But how much do we really know about Offa’s Dyke? There are lots of reasons to attribute the building of the Dyke to King Offa, including a direct reference to the then 100-year-old structure by King Alfred of Wessex’s biographer, Asser (in a passage of his Life of King Alfred). However, the details of its construction are much more difficult to establish, as several archaeologists have discovered. It is still uncertain whether the Dyke was built in one go or whether its course linked up a series of pre-existing barriers built across ridge-top routes and river-valley trackways.
It is also hard to date the Dyke accurately, due to the difficulty in finding material incorporated within or under it that belongs exactly to the period of its construction. The Dyke clearly post-dates Roman period settlements, because these have been found sealed beneath it. However, turf incorporated within its bank may also pre-date it by some time, and the activities of burrowing animals over the centuries may have introduced material that considerably post-dates its creation.
At a recent excavation at Plas Offa near Chirk, for example, one radiocarbon date from turf redeposited within its bank suggested a possible origin as early as the fifth century AD, while a few metres away another sample from the base of the bank indicated a possible ninth-century date. Considerable investment of resources would be required to produce more precise dating.
What is clear from even a limited re-study of the form of the Offa’s Dyke earthwork and its positioning within the landscape is that it was a more complex construction than has previously been suggested. It builders deployed, for instance, careful scarping of natural slopes incorporated within it at several places, and careful adjustment of individual short lengths or segments along its course, to make it look bigger than it actually was. In this way the Dyke was designed to impress: not only by its huge span, but also in how it was to be seen from the west, dominating the landscape.
Besides being built to impress, the Dyke was also designed to exclude the Welsh from their former lands and was probably used as a means to raise revenue by customs control and to monitor what was going on in the area immediately to its west. Indeed, the Dyke was positioned to overlook approaches from that direction – surveillance was as important then as it is today.
Offa's Dyke on Llanfair Hill north of Knighton, Powys. (Photo by David Jones/PA)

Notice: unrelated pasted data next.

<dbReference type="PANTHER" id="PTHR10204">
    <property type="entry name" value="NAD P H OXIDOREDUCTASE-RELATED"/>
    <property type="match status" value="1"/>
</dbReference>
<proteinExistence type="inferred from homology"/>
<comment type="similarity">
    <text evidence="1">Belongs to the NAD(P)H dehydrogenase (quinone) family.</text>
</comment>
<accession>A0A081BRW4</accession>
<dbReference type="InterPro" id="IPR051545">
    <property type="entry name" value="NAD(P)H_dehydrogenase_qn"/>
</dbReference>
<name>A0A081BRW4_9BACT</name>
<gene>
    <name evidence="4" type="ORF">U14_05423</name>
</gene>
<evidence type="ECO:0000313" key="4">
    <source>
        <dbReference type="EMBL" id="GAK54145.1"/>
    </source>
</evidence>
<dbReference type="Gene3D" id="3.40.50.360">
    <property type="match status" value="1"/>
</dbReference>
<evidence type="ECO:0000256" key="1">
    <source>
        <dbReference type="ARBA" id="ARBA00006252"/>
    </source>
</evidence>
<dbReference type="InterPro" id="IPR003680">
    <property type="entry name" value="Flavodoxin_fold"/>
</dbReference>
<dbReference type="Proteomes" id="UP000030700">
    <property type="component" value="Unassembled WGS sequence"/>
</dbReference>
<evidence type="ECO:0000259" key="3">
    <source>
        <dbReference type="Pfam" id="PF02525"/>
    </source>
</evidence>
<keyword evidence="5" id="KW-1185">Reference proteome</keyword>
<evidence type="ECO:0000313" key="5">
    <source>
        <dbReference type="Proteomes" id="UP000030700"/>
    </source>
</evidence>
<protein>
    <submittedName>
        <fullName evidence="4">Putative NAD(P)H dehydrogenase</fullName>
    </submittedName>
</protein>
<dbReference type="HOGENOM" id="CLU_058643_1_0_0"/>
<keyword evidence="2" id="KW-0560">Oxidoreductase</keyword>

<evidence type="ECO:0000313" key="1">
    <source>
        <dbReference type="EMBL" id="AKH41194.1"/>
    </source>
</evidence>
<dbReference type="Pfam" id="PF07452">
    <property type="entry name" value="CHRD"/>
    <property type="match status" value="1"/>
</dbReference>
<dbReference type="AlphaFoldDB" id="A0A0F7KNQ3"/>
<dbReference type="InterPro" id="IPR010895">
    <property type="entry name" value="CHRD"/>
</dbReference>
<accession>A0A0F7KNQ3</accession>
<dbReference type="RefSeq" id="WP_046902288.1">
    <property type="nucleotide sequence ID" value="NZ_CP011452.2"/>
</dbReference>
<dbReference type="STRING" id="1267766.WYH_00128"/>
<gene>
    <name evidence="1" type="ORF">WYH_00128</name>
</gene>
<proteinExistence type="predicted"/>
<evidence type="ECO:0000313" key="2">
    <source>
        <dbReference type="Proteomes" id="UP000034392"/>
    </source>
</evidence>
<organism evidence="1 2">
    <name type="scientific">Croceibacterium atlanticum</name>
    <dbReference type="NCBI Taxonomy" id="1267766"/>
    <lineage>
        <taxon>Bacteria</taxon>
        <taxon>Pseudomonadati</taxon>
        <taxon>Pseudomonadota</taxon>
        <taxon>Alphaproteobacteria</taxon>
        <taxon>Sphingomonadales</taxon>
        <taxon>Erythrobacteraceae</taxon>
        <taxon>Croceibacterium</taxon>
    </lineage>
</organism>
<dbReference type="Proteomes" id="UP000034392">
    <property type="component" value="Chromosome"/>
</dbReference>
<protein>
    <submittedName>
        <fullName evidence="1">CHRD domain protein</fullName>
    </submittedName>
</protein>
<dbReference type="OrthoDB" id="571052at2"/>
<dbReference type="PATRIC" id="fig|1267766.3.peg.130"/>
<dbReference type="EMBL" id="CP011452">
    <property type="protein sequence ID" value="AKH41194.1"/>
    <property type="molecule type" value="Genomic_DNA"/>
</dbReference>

The landscape the Dyke crossed was part of an evolving frontier that needs to be seen in the context of the development of ‘march-lands’ dividing off emergent states of the period from the surrounding peoples. This was exactly what the Franks were doing in continental Europe with the creation of the frontiers of the emergent ‘Carolingian Empire’, replete with customs-points.
The location of particularly complex stretches of the Dyke may correspond to notably sensitive ‘political places’ along the frontier where centres of Welsh power, such as may have existed on the later sites of Powis and Montgomery castles, may have been confronted by the earthwork.
This frontier, of which the Dyke formed the key – but not the only – component, may also have been made to work by creating ‘hybrid’ groups along its length. As such, mechanisms for creating and sustaining a Mercian version of what in medieval times became part of the ‘Welsh marches’ probably also included the formation of new frontier administrative units in which Welsh and English communities lived side-by-side under Mercian control.
In c895 AD Bishop Asser, with the benefit of hindsight and in the setting of Alfred’s newly-ascendant West Saxon kingdom in the late ninth-century, saw Offa’s Dyke fundamentally as a vainglorious exercise by an unscrupulous and ruthless king. While this was no doubt true (within 50 years of Coenwulf’s death the Danes had sliced Mercia in two and had all but crushed Wessex in military victories), we can alternatively see the Dyke as a measure of how ‘Mercian Britain’ could envisage a future relationship with Europe on as near-equal terms as has ever been achieved since then.
By laying down the origins of conscripted armies; economic power through trade and a regulated currency; a court culture in which queens as well as kings held sway; and the first formal ‘diplomatic missions’ (such as the one in 789 that failed to successfully negotiate an alliance between the dominant power of Europe – Francia – and Mercia), Offa’s kingdom provided a first glimpse of the role a newly-assertive Britain could play in a wider international setting. And it involved the attempt to forge a ‘new relationship’ with Europe that is arguably just as elusive today as it was all those centuries ago.
Keith Ray is the co-author (with Ian Bapty) of Offa’s Dyke: Landscape & Hegemony in Eighth-Century Britain, published by Windgather Press.